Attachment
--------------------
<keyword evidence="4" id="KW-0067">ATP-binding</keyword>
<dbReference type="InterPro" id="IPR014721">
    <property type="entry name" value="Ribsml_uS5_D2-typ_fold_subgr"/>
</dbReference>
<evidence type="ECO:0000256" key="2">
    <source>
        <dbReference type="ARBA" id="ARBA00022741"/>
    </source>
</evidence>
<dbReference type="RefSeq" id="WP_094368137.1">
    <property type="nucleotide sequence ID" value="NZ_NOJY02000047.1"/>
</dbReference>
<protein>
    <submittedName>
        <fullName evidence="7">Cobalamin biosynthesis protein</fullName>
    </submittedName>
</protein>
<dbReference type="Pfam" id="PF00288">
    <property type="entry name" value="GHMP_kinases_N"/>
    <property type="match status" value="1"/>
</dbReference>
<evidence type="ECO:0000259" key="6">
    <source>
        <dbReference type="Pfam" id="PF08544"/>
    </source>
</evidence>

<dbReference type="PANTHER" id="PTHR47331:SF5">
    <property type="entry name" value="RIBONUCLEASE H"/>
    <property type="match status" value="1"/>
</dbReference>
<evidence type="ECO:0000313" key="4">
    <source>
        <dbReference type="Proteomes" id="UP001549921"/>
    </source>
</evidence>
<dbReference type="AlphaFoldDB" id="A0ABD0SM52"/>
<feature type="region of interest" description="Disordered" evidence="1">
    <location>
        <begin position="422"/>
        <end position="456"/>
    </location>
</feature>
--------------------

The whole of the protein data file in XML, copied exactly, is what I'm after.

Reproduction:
<keyword evidence="4" id="KW-0067">ATP-binding</keyword>
<dbReference type="InterPro" id="IPR014721">
    <property type="entry name" value="Ribsml_uS5_D2-typ_fold_subgr"/>
</dbReference>
<evidence type="ECO:0000256" key="2">
    <source>
        <dbReference type="ARBA" id="ARBA00022741"/>
    </source>
</evidence>
<dbReference type="RefSeq" id="WP_094368137.1">
    <property type="nucleotide sequence ID" value="NZ_NOJY02000047.1"/>
</dbReference>
<protein>
    <submittedName>
        <fullName evidence="7">Cobalamin biosynthesis protein</fullName>
    </submittedName>
</protein>
<dbReference type="Pfam" id="PF00288">
    <property type="entry name" value="GHMP_kinases_N"/>
    <property type="match status" value="1"/>
</dbReference>
<evidence type="ECO:0000259" key="6">
    <source>
        <dbReference type="Pfam" id="PF08544"/>
    </source>
</evidence>

<dbReference type="PANTHER" id="PTHR47331:SF5">
    <property type="entry name" value="RIBONUCLEASE H"/>
    <property type="match status" value="1"/>
</dbReference>
<evidence type="ECO:0000313" key="4">
    <source>
        <dbReference type="Proteomes" id="UP001549921"/>
    </source>
</evidence>
<dbReference type="AlphaFoldDB" id="A0ABD0SM52"/>
<feature type="region of interest" description="Disordered" evidence="1">
    <location>
        <begin position="422"/>
        <end position="456"/>
    </location>
</feature>